I like data where dramatic effects are present, mainly because so much confounding exists in many trials, relative risk ratios of 1.2 or so are not really dependable – someone sneezes when they are designing or analysing and poof! Anyway, I’ve recently come across an interesting analysis on our old friend Omega 3. I for one am happy that dietary w6/w3 ratio is a major issue in the world today, but this study focusses on a high-specificity metric, the Omega 3 Index.
(ref: Harris WS and von Schacky C. The Omega-3 Index: A New Risk Factor for Death from CHD? Preventive Medicine 39:212-220, 2004. PMID: 15208005)
Firstly, let’s look at what the Omega 3 Index is: – “The content of EPA+DHA in the Red Blood Cell Membrane, expressed as a % of total Fatty Acids.” Now, let’s look at how it responds in vivo to various levels of supplementation over several months:
As can be seen, a nice reassuring dose-response relationship – good so far. Now the interesting piece:- the authors took the data from a series of studies, and compared the quartiles of Omega 3 Index against Relative Risk (RR) of Sudden Cardiac Death (SCD). They also compared quartiles of the more traditional risk factors as will be seen. (It’s important to note that SCD is the largest natural cause of death in the US, and makes up half of all CHD deaths). Anyway, let’s see what they got, shall we?:
Striking, eh? The highest quartile for a given parameter is normalised to 1.0 (or lowest for HDL and Omega 3 Index). So on the right hand side we see the Omega 3 Index romping home, with the highest quartile lining up with a 90% lower risk level for SCD. Interestingly, CRP is pretty solid too, with a nice inverse relationship seen. The traditional risk markers fall by the wayside here, but TC/HDL just about gets in there (yes, TC/HDL is indeed my favourite from the lipid panel, if you don’t have access to NMR and ApoB/ApoA!).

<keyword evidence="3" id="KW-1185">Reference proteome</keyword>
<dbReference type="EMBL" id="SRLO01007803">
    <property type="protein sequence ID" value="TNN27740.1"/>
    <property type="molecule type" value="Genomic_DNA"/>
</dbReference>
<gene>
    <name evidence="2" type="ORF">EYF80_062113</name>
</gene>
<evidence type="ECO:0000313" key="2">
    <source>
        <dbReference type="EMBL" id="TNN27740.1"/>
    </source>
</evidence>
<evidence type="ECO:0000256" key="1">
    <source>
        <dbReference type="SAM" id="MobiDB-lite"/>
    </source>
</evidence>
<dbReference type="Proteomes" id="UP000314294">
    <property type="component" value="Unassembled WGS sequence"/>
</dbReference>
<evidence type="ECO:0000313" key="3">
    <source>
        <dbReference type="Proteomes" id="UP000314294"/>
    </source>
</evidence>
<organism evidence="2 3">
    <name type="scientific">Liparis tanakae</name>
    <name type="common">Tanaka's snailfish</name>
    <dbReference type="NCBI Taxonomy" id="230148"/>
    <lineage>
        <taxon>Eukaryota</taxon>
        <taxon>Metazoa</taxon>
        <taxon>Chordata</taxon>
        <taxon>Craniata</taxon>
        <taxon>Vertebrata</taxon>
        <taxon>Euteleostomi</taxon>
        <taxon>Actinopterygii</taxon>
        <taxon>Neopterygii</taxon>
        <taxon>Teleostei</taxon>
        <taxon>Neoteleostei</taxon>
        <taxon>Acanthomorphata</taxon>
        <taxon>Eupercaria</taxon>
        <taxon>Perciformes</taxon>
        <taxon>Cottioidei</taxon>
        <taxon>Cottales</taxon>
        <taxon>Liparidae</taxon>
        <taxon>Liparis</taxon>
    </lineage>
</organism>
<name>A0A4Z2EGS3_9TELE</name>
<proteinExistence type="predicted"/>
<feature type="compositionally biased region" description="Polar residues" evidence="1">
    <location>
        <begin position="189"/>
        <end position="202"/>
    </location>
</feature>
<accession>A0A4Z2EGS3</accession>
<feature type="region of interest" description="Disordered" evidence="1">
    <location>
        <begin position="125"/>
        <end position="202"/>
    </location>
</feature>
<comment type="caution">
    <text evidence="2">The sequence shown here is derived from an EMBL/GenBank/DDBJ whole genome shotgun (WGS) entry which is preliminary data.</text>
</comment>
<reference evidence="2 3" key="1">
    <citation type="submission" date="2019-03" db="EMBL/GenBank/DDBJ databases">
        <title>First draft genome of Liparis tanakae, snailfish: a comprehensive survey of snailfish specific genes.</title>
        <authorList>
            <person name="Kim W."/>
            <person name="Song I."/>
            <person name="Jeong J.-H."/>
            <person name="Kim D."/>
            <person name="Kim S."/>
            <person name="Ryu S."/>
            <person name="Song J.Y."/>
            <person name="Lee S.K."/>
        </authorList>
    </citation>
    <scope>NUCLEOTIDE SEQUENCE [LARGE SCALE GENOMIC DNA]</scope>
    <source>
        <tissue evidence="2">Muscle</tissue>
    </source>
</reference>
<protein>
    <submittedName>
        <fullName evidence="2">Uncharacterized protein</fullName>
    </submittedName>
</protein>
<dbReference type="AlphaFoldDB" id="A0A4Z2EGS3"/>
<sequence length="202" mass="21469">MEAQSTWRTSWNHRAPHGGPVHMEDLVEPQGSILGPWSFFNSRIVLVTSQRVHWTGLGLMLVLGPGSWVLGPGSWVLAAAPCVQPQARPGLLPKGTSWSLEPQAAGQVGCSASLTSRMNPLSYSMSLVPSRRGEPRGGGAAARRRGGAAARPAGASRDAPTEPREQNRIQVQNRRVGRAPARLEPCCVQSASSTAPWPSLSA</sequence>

Interestingly, for CHD generally I’d expect the lipid markers to have more of a showing, but SCD is good to look at in its own right here, and differences in associative strength for the Omega 3 vs Lipid markers is a longer conversation.
Sadly yet again, I think many trials addressing Omega 3 have various weaknesses, so confounding abounds. I like these guys though – they make a good case, and I’m far from being a fish oil nut in fairness. But if you meet me in the future, and I smell vaguely of fish, you may infer the reason…..!